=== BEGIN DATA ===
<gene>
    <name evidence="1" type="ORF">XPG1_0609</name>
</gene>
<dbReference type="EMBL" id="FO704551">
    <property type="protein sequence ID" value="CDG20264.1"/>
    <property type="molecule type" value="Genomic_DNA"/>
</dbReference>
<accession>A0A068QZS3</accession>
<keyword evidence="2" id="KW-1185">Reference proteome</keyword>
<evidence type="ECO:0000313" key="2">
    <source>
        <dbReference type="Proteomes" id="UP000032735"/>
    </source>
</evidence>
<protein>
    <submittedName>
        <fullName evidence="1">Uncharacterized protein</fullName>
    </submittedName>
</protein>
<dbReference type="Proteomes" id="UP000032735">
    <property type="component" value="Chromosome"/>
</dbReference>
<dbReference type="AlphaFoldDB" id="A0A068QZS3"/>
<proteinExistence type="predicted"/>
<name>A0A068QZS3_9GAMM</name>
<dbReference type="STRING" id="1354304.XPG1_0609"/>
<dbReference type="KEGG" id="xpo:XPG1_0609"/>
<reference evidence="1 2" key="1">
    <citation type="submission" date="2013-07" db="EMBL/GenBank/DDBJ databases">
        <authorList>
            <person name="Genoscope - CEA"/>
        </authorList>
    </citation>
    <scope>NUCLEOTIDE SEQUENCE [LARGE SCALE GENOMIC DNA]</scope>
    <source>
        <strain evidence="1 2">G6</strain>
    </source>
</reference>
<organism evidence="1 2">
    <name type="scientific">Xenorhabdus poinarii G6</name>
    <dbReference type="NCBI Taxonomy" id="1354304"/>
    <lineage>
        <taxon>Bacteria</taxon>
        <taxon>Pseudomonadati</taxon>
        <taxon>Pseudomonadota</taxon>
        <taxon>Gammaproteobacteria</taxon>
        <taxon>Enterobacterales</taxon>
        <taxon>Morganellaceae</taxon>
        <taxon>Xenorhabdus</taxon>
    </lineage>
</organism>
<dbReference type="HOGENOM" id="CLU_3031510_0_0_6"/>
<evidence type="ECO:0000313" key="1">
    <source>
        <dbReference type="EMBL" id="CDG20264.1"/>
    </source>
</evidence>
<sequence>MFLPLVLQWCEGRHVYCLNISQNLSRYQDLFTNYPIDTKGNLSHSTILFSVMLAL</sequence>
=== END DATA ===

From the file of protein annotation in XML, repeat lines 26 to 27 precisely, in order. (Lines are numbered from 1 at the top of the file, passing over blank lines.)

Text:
<dbReference type="STRING" id="1354304.XPG1_0609"/>
<dbReference type="KEGG" id="xpo:XPG1_0609"/>